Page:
Global consumers: Valentine’s Day too commercialized
As Valentine's Day approaches, global consumers have very different views on the meaning behind the holiday.
As Valentine’s Day approaches, global consumers have very different views on the meaning behind the holiday. Most global consumers (52%) describe Valentine’s Day as “too commercialized,” according to new research with Survey Sampling International’s (SSI) global online panels. Only in the US and China did more consumers describe Valentine’s Day as a “holiday for couples.”
Consumers in the US (42%) and China (50%) are more likely to celebrate Valentine’s Day than consumers in any other country. In contrast, most Japanese (69%), Australian (71%) and German (74%) consumers will not celebrate the holiday.
SSI’s findings are based on a study of 5,000+ adults drawn from its online panels. Countries covered include the US, UK, Germany, France, Japan, Australia, New Zealand and Singapore. SSI offers extensive worldwide reach to support survey research through SSI Dynamix(TM), its dynamic sampling platform that links to its own global panels, social media, affiliate partners, online communities and more.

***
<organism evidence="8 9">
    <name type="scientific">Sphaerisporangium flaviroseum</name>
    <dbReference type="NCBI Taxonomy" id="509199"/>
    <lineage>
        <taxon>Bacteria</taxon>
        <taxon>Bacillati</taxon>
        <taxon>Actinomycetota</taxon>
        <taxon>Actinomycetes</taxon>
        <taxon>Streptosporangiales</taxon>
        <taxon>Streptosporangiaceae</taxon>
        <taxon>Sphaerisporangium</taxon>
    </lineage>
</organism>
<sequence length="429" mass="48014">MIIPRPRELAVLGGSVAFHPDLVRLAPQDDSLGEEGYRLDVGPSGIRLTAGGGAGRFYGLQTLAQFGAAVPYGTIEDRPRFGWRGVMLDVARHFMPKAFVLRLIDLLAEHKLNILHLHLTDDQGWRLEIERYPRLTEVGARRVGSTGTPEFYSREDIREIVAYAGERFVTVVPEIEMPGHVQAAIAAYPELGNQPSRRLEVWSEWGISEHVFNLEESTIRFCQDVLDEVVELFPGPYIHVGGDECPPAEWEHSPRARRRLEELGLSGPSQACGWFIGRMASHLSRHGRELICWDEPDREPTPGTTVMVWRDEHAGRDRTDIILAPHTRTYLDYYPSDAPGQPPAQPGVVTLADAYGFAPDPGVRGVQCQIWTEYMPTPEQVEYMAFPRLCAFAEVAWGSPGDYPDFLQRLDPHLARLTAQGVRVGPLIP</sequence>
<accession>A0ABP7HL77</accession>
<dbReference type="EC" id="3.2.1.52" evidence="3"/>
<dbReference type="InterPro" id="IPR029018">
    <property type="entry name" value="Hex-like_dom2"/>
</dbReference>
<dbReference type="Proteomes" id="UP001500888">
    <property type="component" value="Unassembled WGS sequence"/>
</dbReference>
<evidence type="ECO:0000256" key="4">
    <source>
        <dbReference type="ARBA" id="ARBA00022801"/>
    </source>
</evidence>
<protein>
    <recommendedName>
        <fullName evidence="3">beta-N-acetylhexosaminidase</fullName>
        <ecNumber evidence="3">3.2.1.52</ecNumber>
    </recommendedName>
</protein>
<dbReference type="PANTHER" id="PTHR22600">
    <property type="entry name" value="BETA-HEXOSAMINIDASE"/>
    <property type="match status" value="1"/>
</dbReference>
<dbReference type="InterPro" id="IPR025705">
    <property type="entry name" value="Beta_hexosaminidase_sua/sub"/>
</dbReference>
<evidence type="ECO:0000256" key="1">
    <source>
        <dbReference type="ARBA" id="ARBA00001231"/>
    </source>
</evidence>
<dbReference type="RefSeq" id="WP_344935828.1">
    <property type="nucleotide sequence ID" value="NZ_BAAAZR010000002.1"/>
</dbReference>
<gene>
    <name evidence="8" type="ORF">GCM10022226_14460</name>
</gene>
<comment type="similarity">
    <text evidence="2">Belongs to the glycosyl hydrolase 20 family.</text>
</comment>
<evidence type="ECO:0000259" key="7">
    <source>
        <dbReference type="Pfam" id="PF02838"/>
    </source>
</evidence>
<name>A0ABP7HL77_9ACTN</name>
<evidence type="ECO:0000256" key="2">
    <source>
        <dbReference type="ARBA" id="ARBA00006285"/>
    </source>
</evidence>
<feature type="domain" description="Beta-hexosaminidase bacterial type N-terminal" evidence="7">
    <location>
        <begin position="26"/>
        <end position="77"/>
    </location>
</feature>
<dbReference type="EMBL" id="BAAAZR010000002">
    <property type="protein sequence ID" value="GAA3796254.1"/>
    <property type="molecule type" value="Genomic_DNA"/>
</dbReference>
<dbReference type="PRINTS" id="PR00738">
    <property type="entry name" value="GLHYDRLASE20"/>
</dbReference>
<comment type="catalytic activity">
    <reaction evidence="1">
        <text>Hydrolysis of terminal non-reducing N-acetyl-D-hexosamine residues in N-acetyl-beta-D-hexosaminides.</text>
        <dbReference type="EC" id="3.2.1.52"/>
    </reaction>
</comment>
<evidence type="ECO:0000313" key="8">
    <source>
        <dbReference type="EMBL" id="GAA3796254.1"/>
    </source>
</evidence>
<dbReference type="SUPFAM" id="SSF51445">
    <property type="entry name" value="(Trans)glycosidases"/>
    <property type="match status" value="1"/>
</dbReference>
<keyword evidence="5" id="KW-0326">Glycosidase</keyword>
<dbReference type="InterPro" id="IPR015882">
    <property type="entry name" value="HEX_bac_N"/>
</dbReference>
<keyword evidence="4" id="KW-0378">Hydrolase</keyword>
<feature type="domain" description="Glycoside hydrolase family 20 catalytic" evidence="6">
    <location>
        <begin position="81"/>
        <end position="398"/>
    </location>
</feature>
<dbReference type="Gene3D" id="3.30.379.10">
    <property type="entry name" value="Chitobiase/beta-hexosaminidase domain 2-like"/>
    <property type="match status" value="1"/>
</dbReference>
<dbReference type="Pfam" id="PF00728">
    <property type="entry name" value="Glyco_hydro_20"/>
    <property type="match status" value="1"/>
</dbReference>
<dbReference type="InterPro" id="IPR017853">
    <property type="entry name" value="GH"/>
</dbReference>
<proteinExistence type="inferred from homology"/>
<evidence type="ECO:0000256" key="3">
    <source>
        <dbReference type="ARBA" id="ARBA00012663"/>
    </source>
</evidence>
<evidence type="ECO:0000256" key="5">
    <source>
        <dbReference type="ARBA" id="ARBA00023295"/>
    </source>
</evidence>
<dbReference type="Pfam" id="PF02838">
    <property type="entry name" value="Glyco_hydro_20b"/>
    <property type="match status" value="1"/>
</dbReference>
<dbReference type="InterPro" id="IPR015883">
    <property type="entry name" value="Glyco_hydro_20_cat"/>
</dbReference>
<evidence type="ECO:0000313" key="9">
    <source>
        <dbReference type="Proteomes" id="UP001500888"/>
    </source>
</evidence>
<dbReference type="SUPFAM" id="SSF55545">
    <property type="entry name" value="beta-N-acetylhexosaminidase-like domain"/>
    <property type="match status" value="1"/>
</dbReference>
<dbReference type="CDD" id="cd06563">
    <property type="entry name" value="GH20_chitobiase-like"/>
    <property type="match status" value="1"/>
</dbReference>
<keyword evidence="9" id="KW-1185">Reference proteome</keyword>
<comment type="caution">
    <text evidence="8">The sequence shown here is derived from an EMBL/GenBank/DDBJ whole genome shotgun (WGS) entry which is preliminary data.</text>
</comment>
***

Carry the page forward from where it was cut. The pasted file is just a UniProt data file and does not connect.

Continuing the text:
Most Celebrate by Giving
In the US, consumers plan to give gifts (52%) and go out to dinner (50%). Gift giving is the most popular way to recognize Valentine’s Day globally. More than half of consumers (57%) will give presents, and 67% expect to receive a gift in return. Flowers are the universal first choice for Valentine giving (46%), but greeting cards are the most popular gift in the US (64%) and the UK (69%).
More Unmarried Couples Think Valentine’s Day Is Romantic
Unmarried couples are as likely or more likely than married couples to describe Valentine’s Day as romantic in every country. Overall, 30% of married consumers and 38% of unmarried couples globally say Valentine’s Day is a romantic holiday. In the US and Germany, unmarried couples are significantly more likely to consider Valentine’s Day romantic.